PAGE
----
February 2017

Use of Maternal Early Warning Trigger tool reduces maternal morbidity.

Am J Obstet Gynecol 2016 Apr 28;214(4):527.e1-527.e6. Epub 2016 Feb 28.

Sacramento Maternal Fetal Medicine Medical Group Inc, Sacramento, CA.

Background: Maternal mortality in the United States has increased unabated for the past 20 years. Maternal morbidity is also affecting an increasingly large number of women in the United States. A number of national and state organizations have recommend the use of maternal early warning tools as a method to combat this problem. There are limited data suggesting that the use of these types of clinical assessment tools can reduce maternal morbidity.

Objective: We sought to determine if maternal morbidity could be reduced with the implementation of a clinical pathway-specific Maternal Early Warning Trigger (MEWT) tool.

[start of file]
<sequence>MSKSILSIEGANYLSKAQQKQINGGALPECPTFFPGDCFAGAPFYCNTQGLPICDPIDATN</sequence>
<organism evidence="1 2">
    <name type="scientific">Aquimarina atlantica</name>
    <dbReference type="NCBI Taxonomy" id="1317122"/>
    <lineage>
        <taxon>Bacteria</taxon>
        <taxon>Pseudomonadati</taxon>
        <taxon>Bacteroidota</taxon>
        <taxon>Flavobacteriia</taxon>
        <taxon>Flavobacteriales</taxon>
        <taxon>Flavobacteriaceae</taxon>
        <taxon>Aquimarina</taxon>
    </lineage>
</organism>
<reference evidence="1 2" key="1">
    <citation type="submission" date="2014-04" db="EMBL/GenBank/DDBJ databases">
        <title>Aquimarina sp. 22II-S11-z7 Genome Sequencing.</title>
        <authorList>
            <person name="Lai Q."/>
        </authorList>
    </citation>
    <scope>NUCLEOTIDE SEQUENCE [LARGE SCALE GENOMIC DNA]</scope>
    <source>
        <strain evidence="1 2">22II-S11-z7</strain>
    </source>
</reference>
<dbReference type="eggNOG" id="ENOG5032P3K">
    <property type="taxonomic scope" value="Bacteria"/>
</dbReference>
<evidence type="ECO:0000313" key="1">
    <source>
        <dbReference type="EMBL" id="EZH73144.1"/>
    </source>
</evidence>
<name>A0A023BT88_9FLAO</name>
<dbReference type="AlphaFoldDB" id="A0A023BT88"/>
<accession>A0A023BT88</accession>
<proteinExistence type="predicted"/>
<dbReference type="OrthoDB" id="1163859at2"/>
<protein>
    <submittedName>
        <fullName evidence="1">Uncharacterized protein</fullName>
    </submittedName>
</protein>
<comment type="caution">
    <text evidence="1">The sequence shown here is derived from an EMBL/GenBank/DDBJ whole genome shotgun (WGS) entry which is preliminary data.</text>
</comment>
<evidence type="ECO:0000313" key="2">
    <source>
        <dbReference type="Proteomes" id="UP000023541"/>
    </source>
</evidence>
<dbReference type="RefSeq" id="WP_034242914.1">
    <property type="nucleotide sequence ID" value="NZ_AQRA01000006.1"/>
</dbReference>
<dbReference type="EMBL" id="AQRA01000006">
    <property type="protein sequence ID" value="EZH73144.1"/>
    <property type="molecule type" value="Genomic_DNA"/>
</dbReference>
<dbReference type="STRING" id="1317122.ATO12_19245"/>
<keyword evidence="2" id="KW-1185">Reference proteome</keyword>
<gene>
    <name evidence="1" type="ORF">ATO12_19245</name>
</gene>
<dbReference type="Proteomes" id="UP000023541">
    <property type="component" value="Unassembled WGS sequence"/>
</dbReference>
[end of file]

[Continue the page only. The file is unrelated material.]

Study Design: The tool was developed internally and prospectively implemented as a pilot project in 6 of 29 hospitals within a large hospital system. The primary goal was early assessment and treatment of patients suspected of clinical deterioration. The tool addressed the 4 most common areas of maternal morbidity: sepsis, cardiopulmonary dysfunction, preeclampsia-hypertension, and hemorrhage. To be considered positive, triggers needed to be sustained for >20 minutes and were defined as severe (single abnormal value): maternal heart rate (HR) >130 beats/min (bpm), respiratory rate >30/min, mean arterial pressure <55 mm Hg, oxygen saturation <90%, or nurse concern; or nonsevere (required 2 abnormal values): temperature >38 or <36°C, blood pressure >160/110 or <85/45 mm Hg, HR >110 or <50 bpm, respiratory rate >24 or <10/min, oxygen saturation <93%, fetal HR >160 bpm, altered mental status, or disproportionate pain. Within each group, recommended management or assessment was also provided. Outcome measures were Centers for Disease Control and Prevention (CDC)-defined severe maternal morbidity, composite maternal morbidity, and intensive care unit (ICU) admissions. Two time intervals were used to analyze the effect of the MEWT tool: a 24-month baseline control period and a 13-month MEWT study period. To determine that the findings noted were not simply changes that would have occurred without the utilization of the early warning tool, we also compared a control population from nonpilot sites during the same baseline and 13-month time periods.